Vertical increase in seismic velocity with depth in shallow crystalline bedrock

Olli Okko

Research output: Contribution to journalArticleScientificpeer-review

Abstract

There are numerous examples of the increase in seismic velocity with the depth of crystalline bedrock due to the lithological confining stress that compresses the open fractures in the shallow bedrock.
The resistivity logs obtained in 500–1000 m deep boreholes correspond well with the open fractures observed along the core samples down to a depth of 150–200 m. In the corresponding sonic logs, however, the seismic velocity is constant below the casing at depths greater than 40 m.

The reflection seismic soundings suggest an increase in the velocity at the very surface of the crystalline bedrock. Reflections from shallow depths of less than 100 m show higher velocities than the direct refracted P-wave at the outcropped surface. In the full waveform sonic log there is an increase in the P-wave velocity within the uppermost 15–20 m.
Very slow tube waves are also typical for this depth interval. The change in mechanical rock properties is also verified in laboratory tests.
Original languageEnglish
Pages (from-to)335-345
JournalJournal of Applied Geophysics
Issue number32
DOIs
Publication statusPublished - 1995
MoE publication typeA1 Journal article-refereed

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bedrock
seismic velocity
P waves
P-wave
casing
rock property
boreholes
sounding
confining
seismic reflection
wave velocity
electrical resistivity
waveforms
borehole
rocks
tubes
intervals

Cite this

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title = "Vertical increase in seismic velocity with depth in shallow crystalline bedrock",
abstract = "There are numerous examples of the increase in seismic velocity with the depth of crystalline bedrock due to the lithological confining stress that compresses the open fractures in the shallow bedrock. The resistivity logs obtained in 500–1000 m deep boreholes correspond well with the open fractures observed along the core samples down to a depth of 150–200 m. In the corresponding sonic logs, however, the seismic velocity is constant below the casing at depths greater than 40 m.The reflection seismic soundings suggest an increase in the velocity at the very surface of the crystalline bedrock. Reflections from shallow depths of less than 100 m show higher velocities than the direct refracted P-wave at the outcropped surface. In the full waveform sonic log there is an increase in the P-wave velocity within the uppermost 15–20 m. Very slow tube waves are also typical for this depth interval. The change in mechanical rock properties is also verified in laboratory tests.",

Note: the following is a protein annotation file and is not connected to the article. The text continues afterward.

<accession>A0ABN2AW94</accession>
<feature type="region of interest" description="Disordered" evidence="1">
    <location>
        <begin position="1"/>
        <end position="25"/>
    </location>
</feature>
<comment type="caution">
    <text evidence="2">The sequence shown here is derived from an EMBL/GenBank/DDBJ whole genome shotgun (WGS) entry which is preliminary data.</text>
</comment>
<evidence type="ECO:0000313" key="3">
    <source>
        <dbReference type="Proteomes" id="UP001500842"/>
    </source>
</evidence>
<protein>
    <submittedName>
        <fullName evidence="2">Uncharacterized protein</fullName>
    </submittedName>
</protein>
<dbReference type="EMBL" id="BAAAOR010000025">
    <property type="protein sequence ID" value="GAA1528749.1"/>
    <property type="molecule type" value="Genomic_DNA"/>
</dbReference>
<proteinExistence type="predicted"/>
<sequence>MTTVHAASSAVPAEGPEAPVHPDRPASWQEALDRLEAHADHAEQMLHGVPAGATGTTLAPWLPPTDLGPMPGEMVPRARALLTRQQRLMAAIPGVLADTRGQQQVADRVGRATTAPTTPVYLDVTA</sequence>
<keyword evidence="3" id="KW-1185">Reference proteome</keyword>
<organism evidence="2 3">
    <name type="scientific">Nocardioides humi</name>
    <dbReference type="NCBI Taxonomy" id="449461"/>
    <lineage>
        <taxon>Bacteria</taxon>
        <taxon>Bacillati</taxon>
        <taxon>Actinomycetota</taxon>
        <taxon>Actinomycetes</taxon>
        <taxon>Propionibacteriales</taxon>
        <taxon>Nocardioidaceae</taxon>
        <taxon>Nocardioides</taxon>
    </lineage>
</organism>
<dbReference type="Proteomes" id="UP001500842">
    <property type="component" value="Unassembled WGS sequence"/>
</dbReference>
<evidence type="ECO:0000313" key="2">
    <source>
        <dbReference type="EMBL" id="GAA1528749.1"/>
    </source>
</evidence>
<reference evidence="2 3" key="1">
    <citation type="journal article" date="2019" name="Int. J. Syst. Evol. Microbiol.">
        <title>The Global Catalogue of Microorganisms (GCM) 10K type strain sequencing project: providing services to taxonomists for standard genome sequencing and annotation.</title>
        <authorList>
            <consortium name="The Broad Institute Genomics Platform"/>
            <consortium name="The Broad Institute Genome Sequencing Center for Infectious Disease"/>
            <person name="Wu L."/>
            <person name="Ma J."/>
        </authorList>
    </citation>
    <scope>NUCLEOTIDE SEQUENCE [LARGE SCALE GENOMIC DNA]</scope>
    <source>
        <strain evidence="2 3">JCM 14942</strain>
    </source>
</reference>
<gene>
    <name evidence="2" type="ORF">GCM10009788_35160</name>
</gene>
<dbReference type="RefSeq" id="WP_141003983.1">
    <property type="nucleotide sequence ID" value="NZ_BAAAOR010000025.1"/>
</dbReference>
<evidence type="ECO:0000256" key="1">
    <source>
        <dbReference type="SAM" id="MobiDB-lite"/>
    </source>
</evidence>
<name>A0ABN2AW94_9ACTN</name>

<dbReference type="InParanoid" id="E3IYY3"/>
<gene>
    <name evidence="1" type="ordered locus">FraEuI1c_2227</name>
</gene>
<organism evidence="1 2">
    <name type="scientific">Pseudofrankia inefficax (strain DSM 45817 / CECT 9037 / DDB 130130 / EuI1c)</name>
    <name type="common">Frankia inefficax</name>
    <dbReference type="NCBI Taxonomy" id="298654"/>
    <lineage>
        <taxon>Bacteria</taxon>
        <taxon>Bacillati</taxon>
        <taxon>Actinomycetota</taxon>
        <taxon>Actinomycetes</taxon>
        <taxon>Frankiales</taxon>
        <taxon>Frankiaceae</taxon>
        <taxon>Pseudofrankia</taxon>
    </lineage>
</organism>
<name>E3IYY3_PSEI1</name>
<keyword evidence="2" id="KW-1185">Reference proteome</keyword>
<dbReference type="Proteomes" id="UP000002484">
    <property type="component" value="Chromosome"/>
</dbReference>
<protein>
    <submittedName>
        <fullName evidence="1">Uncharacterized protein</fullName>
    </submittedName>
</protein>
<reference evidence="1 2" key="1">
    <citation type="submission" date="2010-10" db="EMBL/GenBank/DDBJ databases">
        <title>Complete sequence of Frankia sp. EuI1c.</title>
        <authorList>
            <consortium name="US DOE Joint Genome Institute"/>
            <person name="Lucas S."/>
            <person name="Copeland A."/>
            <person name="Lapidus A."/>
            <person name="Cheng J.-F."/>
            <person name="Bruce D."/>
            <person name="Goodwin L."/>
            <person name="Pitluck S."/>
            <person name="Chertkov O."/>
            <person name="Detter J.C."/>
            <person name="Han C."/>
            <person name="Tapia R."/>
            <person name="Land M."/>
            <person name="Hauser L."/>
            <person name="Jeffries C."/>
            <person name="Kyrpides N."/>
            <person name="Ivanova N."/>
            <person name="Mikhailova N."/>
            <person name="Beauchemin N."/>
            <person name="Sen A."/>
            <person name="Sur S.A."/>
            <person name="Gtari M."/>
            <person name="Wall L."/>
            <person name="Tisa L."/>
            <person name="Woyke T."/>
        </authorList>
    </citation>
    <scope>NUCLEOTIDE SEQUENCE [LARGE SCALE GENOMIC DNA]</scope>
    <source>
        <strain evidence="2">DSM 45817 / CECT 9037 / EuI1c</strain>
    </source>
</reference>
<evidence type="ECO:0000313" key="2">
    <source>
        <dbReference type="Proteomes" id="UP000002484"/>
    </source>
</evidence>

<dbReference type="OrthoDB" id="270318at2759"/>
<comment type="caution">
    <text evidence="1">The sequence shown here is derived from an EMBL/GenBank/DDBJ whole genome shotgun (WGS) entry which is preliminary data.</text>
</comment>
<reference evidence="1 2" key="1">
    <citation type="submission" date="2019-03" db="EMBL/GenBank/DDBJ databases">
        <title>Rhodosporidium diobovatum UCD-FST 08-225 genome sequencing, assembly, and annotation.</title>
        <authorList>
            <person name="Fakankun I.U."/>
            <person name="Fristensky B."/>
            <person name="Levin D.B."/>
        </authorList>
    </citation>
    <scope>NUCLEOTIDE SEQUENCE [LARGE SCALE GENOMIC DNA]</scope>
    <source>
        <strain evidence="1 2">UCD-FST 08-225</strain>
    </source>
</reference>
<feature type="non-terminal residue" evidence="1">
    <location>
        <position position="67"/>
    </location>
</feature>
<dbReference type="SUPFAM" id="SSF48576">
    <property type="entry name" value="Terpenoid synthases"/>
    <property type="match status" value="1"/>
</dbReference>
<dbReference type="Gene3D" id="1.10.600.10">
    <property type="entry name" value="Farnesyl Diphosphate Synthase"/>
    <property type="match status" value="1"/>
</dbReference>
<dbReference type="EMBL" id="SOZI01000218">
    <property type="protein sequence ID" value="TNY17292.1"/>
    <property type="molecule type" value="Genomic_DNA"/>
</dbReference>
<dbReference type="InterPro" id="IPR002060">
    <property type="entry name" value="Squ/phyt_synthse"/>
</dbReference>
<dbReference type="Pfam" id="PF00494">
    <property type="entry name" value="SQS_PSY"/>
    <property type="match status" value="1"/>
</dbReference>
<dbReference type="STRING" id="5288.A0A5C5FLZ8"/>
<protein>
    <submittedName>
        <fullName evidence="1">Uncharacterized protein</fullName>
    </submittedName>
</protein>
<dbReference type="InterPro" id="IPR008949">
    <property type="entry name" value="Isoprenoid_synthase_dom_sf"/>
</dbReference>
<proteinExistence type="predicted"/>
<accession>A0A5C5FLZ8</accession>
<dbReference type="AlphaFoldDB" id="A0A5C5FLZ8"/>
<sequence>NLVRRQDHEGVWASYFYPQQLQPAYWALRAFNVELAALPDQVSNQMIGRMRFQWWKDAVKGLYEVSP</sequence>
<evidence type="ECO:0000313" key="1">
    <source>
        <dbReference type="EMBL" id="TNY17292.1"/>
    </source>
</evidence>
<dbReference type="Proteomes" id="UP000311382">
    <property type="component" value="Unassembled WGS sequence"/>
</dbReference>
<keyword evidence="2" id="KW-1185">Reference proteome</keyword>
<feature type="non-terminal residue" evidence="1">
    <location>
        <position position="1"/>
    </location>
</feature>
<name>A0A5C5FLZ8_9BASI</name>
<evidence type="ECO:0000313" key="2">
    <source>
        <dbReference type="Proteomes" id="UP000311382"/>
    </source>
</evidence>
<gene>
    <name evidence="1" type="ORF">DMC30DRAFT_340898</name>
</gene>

author = "Olli Okko",
note = "Project code: YKIT9221",
year = "1995",
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language = "English",
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journal = "Journal of Applied Geophysics",
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Vertical increase in seismic velocity with depth in shallow crystalline bedrock. / Okko, Olli.

In: Journal of Applied Geophysics, No. 32, 1995, p. 335-345.

Research output: Contribution to journalArticleScientificpeer-review

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T1 - Vertical increase in seismic velocity with depth in shallow crystalline bedrock

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AB - There are numerous examples of the increase in seismic velocity with the depth of crystalline bedrock due to the lithological confining stress that compresses the open fractures in the shallow bedrock. The resistivity logs obtained in 500–1000 m deep boreholes correspond well with the open fractures observed along the core samples down to a depth of 150–200 m. In the corresponding sonic logs, however, the seismic velocity is constant below the casing at depths greater than 40 m.The reflection seismic soundings suggest an increase in the velocity at the very surface of the crystalline bedrock. Reflections from shallow depths of less than 100 m show higher velocities than the direct refracted P-wave at the outcropped surface. In the full waveform sonic log there is an increase in the P-wave velocity within the uppermost 15–20 m. Very slow tube waves are also typical for this depth interval. The change in mechanical rock properties is also verified in laboratory tests.

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